US Bank, which is based in Minneapolis and has more than $559 billion in assets, pushed its employees to meet sales targets as part of their job requirements and gave them incentives to sell bank products, the regulator said. To achieve these goals, bank employees illegally accessed customer credit reports and personal data to open accounts without permission, the investigation found.
The CFBP announced Thursday that it fined US Bank $37.5 million, following a five-year investigation.
“For over a decade, US Bank knew that its employees were exploiting their customers by misusing consumer data to create fictitious accounts,” CFPB Director Rohit Chopra said in a press release.
In a statement to CNN Business, US Bank said it has “made process and supervisory improvements”[ads1]; since 2016 regarding concerns about sales practices. Employees now receive incentives only for accounts where the customer uses the service.
The settlement is “related to legacy sales practices involving a small percentage of accounts dating back to 2010,” US Bank said in a statement Saturday. “We are happy to put this matter behind us.”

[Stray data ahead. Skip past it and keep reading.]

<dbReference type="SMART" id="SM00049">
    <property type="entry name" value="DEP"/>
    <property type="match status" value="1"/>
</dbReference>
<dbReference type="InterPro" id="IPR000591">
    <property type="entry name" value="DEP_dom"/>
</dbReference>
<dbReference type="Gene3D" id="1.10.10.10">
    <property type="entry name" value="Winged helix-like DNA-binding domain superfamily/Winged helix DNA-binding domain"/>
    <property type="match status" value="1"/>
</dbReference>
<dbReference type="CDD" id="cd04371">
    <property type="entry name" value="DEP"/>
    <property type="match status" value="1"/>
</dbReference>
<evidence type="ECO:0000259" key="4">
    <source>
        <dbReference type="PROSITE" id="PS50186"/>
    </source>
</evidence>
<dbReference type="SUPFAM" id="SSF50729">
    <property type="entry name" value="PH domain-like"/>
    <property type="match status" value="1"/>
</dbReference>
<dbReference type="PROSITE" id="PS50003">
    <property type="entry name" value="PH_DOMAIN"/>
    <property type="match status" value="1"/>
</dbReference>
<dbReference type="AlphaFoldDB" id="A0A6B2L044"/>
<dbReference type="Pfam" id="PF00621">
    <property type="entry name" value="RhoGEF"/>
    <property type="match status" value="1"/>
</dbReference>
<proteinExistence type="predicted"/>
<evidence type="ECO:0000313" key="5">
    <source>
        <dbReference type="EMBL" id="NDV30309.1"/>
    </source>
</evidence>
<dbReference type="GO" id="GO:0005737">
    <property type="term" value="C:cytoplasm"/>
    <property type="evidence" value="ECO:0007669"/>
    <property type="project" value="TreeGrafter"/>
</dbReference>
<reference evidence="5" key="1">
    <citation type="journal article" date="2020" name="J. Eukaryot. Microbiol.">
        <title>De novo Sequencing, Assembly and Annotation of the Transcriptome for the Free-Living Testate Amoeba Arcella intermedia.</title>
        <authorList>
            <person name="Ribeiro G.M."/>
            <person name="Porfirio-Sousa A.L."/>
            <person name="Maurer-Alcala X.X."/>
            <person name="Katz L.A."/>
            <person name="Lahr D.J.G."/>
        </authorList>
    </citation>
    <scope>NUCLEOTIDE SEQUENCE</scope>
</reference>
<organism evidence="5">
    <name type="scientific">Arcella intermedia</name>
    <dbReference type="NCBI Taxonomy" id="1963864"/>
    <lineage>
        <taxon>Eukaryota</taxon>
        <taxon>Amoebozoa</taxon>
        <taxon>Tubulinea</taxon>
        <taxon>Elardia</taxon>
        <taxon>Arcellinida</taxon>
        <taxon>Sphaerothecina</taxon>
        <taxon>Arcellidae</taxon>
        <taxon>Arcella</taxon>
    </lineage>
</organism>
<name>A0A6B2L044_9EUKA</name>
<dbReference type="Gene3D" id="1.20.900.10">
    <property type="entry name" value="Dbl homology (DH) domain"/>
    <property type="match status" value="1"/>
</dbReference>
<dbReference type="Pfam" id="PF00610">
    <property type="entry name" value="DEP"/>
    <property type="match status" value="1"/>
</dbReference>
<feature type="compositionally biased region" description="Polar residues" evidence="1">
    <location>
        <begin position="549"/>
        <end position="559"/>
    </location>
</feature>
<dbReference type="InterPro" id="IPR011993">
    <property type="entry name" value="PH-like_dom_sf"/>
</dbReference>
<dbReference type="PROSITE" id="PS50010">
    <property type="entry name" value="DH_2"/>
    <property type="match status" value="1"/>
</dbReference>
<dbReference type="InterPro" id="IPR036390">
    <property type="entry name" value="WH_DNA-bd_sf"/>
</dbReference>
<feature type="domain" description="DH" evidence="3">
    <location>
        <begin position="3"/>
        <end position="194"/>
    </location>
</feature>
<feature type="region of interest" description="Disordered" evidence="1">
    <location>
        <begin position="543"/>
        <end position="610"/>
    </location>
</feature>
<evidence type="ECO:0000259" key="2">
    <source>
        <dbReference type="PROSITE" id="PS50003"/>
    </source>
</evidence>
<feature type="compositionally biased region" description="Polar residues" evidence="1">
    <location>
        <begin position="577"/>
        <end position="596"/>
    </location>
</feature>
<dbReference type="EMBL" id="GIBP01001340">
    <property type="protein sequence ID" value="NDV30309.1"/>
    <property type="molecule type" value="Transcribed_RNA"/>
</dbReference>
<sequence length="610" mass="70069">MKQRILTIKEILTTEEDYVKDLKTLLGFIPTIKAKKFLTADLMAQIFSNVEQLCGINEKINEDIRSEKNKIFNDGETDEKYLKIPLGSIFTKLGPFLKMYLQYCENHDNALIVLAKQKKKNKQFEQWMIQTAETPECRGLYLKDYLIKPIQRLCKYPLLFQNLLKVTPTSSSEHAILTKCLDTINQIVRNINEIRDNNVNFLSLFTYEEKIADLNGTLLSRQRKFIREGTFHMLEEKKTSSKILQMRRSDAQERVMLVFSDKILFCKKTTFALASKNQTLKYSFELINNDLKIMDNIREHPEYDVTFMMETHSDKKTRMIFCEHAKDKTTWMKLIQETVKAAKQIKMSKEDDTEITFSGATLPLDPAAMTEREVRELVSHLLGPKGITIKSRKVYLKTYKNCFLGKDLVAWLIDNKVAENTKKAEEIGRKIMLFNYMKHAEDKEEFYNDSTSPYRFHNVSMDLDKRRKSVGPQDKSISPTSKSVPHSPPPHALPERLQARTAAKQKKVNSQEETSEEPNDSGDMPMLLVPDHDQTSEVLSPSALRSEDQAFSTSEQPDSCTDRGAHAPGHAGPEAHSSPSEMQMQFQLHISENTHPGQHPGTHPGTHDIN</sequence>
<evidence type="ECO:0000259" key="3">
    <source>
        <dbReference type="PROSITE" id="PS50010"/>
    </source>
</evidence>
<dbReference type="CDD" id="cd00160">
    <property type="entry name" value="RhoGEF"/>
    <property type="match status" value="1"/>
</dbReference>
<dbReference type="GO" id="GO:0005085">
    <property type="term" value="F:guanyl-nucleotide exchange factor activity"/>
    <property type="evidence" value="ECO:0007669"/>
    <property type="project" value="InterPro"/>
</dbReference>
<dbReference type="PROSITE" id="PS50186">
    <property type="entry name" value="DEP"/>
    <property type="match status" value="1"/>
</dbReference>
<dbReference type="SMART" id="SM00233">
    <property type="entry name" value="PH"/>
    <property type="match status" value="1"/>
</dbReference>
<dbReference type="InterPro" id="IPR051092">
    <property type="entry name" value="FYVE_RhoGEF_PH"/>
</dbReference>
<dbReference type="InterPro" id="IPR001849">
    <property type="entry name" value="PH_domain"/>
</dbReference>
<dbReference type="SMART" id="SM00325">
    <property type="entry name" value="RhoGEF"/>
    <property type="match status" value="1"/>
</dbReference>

US Bank has over 2,800 branches across the United States.
The CFBP said the investigation found evidence the bank was aware of it that its employees opened accounts without customers’ authorization and had no measures to prevent and detect them. The bank’s sales promotions and compensation programs rewarded employees for selling bank products, the agency added
Regulators found that employees opened deposit accounts, credit cards and lines of credit as bar high interest rates and expensive fees that were passed on to the customer.
“US Bank’s conduct harmed customers in terms of unwanted accounts, negative effects on their credit profiles and loss of control over personally identifiable information,” CFBP said in its release, saying customers were forced to close the unauthorized accounts in their. name and seek reimbursement yourself.